In my PhD on the late modern self, I found Ricoeur’s work very helpful in grappling with the narrative dimension of the moral self, especially his distinction between idem and ipse dimensions of self. Charles Taylor shows that there is a key narrative dimension to the moral self, drawing on Ricoeur’s work.

The temporal dimension needs to be extended beyond the instantaneous moment to include past, present, and future. The self needs a narrative which allows for agency, responsibility, and hope. The self can be seen as a narrative text with a plot line. Paul Ricoeur develops this and believes in a hermeneutics of the self: “The notion of the self as a narrative text embodying narrative plot, personal agency, and future accountability offers a better account of selfhood than positivists” (P. Ricoeur, Time and Narrattive). For him, the primary characteristic of the self is its temporality. His work challenges late modern selfhood as merely a passive ‘point’ generated by economic or social forces. Ricoeur introduces the notion of “narrative identity”, an entity who acts and suffers within a framework of continuity and change through the changes and continuities of time. (P. Ricoeur, Oneself as Another. Chicago: Chicago University Press, 1992).

He emphasizes continuity of accountability as the self changes over time. His notion of narrative includes the ability to project ‘possibility’ into the future and this becomes part of the temporal logic of the narrative plot. Plot has a beginning and an end, a pattern of tension and resolution, a downward and upward movement. But the identity of the ‘real self’ emerges fully only in relation to larger purposes which transcend the self. Ricoeur does not make a theological move at this point but one could eagerly offer God’s purposes and his plot line as that transcendent purpose. J. Moltmann makes such a move: “The possibilities and limits of the human situation are defined by the limits of our human location within the history of God’s life within himself in times between creation and the fulfilment of God’s Kingdom”.(Moltmann quoted by Gerkin in The Living Human Document, p.66).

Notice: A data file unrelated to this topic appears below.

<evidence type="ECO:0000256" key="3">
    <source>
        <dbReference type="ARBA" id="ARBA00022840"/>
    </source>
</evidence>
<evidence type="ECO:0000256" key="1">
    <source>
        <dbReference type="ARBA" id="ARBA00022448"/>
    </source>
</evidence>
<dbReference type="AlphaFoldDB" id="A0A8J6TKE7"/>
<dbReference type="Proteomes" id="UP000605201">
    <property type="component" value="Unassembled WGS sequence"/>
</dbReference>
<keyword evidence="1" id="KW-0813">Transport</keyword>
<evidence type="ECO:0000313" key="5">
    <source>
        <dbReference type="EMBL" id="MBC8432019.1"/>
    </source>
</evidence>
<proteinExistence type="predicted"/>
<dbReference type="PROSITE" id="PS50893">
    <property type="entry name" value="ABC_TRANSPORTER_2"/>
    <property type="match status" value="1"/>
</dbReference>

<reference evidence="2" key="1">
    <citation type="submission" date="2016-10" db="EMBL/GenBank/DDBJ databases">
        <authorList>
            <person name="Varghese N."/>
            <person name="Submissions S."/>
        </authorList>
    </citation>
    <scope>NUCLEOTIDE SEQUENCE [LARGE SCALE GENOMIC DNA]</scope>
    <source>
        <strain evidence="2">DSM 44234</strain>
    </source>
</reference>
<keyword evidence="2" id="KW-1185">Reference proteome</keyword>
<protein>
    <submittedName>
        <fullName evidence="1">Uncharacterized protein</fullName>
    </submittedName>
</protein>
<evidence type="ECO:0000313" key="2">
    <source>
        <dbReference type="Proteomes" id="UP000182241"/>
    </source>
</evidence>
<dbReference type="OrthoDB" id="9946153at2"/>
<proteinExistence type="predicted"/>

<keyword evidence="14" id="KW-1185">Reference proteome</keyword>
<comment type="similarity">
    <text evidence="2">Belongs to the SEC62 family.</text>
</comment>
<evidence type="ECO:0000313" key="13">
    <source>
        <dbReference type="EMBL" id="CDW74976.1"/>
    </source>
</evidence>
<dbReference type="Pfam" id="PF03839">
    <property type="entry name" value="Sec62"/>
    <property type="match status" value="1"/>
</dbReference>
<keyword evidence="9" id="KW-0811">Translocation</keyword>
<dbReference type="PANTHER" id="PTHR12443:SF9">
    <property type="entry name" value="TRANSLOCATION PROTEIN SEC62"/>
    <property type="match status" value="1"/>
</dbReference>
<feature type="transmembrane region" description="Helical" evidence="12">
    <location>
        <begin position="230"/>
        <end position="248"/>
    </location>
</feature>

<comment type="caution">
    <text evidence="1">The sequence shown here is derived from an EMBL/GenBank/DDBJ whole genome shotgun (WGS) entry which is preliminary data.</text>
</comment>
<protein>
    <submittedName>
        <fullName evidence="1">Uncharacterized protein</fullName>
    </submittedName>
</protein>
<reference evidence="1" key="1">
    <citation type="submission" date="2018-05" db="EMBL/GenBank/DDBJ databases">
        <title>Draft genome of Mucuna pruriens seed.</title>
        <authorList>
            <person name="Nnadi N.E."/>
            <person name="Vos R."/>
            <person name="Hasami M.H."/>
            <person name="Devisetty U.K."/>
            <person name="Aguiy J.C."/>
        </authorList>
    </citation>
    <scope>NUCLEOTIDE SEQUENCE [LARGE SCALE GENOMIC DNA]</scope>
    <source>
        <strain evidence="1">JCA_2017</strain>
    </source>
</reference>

Part of Ricoeur’s aim in Oneself as Another is to reveal the limitations of empiricist and late modern accounts of the self and at the same time to stress past and future action of the larger ‘plot’ which keeps the self from occupying the place of foundation as it has in modernity. Thisleton writes: “Ricoeur’s profound achievement is to undermine equally the autonomous self which commands the centre stage in high modernity and the reduced, de-centered self of postmodernity” (A. Thisleton, Interpreting God and The Postmodern Self, pp. 77,78). Identity is also restored as the individual self realizes that it is an object of God’s agape love. There is such exciting dialogical potential in the development of personal narrative.

~Gord Carkner

Bibliography
Gabriel Marcel and Karl Jaspers. Philosophie du mystère et philosophie du paradoxe. Paris: Temps Présent, 1948.
Entretiens sur l’Art et la Psychanalyse (sous la direction de Andre Berge, Anne Clancier, Paul Ricoeur et Lothair Rubinstein (1964), Mouton, Paris, La Haye 1968.
Freedom and Nature: The Voluntary and the Involuntary, trans. Erazim Kohak. Evanston: Northwestern University Press, 1966 (1950).
History and Truth, trans. Charles A. Kelbley. Evanston: Northwestern University press. 1965 (1955).
Fallible Man, trans. Charles A. Kelbley, with an introduction by Walter J. Lowe, New York: Fordham University Press, 1986 (1960).
The Symbolism of Evil, trans. Emerson Buchanan. New York: Harper and Row, 1967 (1960).